Point in Time Homeless Count in Redding

I was one of about 120 people who volunteered for the once-a-year homeless count and survey in Redding this year.  Hopefully an accurate count will bring more resources to our community. Some volunteered at specific locations like the Mission. I volunteered to search for people in camps and on the streets. I wanted to help, and figured I’d learn a few things. Indeed so.

Looking for camps

Looking for camps with Ed Brewer, Peggy Filaski, and Team leader Jamie Butcher.

My line of work is all about homes, so those without homes seemed alien to me. We humans are tribal beings, and I notice a tendency to lump together “the homeless” like they were some homogenous tribe of humans. That is far from true. I saw old people and kids, drugged and sober, men and women, sane and certifiable. No rhyme or reason, or pattern. Just unsheltered humans trying to make their way through life.

"Anyone home?" You realize this is home for somebody.

“Anyone home?” You realize this is home for somebody.

A few observations:

Some scary looking people are themselves very scared.

Recent heavy rains made outdoor camping impossible. Many obvious camps were empty.

Air dusting cans. Presumably it's dusty out here.

Air dusting cans. Presumably it’s dusty out here.

Most people I met were more than happy to talk about themselves. But not all.

Ed Brewer interviews behind a big box store in Redding.

Ed Brewer interviews behind a big box store in Redding.

Most of the people I interviewed had solid connection to Redding and Shasta County. They weren’t transient. Several had lived here all their lives. If you put them on a bus out of town, they’d come back.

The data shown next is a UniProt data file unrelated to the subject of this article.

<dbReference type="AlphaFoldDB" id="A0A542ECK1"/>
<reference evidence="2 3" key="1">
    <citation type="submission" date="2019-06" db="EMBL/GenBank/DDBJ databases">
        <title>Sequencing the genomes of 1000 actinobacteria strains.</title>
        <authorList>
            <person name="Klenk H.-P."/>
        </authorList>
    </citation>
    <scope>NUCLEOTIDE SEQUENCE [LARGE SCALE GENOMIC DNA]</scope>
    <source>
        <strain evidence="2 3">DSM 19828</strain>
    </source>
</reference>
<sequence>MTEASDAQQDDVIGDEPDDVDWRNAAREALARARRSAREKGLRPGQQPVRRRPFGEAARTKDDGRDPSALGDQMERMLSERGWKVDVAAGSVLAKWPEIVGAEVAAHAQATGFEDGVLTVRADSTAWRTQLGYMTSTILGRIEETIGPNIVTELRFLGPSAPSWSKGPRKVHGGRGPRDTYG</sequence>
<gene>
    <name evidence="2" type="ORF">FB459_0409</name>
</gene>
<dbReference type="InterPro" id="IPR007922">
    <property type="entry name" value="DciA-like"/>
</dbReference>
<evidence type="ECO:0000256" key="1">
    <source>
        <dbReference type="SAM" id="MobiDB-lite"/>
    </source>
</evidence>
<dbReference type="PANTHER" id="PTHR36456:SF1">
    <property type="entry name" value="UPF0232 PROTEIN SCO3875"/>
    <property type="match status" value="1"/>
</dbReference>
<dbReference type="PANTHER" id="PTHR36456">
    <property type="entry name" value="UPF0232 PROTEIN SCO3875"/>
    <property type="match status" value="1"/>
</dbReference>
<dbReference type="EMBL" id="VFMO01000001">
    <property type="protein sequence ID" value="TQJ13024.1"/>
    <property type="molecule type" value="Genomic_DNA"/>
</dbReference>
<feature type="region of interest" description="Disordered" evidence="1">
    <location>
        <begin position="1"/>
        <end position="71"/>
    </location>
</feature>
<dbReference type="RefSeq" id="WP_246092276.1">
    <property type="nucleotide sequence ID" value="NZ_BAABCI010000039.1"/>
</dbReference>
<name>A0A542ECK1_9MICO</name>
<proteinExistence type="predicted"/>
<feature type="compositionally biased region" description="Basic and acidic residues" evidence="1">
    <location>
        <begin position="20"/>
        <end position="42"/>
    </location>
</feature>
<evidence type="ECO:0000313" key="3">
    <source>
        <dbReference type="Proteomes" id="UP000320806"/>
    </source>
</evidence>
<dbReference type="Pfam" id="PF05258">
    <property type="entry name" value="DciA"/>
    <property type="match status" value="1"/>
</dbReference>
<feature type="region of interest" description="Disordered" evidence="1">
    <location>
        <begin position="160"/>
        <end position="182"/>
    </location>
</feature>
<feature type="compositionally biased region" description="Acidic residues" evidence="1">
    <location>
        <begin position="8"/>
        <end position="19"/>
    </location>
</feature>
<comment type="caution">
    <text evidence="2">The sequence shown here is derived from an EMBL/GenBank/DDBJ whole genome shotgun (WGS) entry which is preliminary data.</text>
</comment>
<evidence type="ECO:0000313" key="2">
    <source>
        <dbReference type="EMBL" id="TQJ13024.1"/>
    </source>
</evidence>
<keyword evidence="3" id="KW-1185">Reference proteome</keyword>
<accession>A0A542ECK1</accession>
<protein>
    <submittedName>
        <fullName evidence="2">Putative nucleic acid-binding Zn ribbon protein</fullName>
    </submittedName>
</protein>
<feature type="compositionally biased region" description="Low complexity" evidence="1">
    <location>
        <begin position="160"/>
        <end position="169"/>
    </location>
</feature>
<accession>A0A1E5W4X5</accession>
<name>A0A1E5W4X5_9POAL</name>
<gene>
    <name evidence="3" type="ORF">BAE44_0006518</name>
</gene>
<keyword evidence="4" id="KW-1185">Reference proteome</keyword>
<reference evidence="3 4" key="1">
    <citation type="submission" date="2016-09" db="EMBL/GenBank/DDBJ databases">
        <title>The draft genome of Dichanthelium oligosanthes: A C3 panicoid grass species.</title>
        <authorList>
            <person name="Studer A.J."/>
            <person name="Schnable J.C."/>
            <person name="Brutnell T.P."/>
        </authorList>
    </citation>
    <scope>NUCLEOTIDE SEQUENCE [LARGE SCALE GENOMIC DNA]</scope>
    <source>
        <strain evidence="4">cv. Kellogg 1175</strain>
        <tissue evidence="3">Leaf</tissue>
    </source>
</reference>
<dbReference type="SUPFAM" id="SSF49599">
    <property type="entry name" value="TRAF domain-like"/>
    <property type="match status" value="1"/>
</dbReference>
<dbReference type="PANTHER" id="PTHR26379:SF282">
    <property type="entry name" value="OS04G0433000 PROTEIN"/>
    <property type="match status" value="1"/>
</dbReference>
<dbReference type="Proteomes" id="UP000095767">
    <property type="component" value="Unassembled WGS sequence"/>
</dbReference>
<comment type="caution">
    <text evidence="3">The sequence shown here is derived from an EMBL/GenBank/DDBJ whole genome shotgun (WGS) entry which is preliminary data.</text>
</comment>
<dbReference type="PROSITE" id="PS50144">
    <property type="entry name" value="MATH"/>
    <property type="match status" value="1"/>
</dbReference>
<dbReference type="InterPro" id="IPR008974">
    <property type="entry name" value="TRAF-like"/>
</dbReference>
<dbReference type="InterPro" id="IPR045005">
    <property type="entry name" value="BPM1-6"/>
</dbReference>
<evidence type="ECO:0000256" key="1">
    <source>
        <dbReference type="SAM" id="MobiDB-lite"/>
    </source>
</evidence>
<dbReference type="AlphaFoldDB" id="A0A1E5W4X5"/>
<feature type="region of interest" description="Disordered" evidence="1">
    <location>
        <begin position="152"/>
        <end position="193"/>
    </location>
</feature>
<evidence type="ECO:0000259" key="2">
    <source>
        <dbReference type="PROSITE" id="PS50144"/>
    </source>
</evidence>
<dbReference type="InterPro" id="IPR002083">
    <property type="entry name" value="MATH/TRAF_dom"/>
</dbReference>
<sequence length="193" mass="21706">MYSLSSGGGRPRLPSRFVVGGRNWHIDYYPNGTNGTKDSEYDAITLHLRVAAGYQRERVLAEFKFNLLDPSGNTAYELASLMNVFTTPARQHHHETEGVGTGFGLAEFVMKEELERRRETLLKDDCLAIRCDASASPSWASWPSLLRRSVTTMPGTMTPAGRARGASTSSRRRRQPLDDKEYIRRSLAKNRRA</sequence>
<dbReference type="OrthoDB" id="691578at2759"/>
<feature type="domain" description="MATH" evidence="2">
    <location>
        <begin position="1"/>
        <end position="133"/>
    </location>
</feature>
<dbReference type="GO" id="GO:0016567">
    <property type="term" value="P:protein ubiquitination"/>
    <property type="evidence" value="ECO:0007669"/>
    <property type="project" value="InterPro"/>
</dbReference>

You can’t tell who is homeless just by looking at how they are dressed.

Jamie and Peggy interviews a fairly well dressed homeless man.

Jamie and Peggy interview a fairly well dressed homeless man.

I now realize I have underestimated how many homeless live in cars in Redding. A vehicle is a better option for the unsheltered than a campsite in winter. They are sprinkled in parking lots and less-traveled locations.

That realization led to another conclusion. I understand the idea of a homeless day center is controversial. I myself have always favored the “housing first” approach. But a day center would serve the homeless in cars and others in an immediately useful way.

Consider this: If you don’t actually have a homeless day center, then your whole fucking city is a shitty version of a homeless day center. And we all live with the consequences.

They are rousted out of the canyons and riverbanks. So how can we be surprised to find them on our streets and entryways. It’s illogical at best.

Homeless camp3

A couple of poignant moments:

A reticent young man in Caldwell Park looked me clearly in the eyes and told me he’d been clean and sober from meth for 33 days. I don’t exactly know why that choked me up, but it did. Still does.

I interviewed an elderly gentleman who called himself Bo on the lawn in front of Taco Bell. He looked like hell. He told me that he’d been living under the bridge at Cypress Street and some of the younger homeless were beating up the older homeless and taking their meager belongings. He said, ” I don’t know if I’ll last another week out here.”

When I asked “elderly” Bo his birthdate as part of the questionnaire, I realized he and I were the same age.

Homeless scene

Take the questionnaire for yourself. Click below to enlarge. Where are you sleeping tonight?

Homeless survey

 

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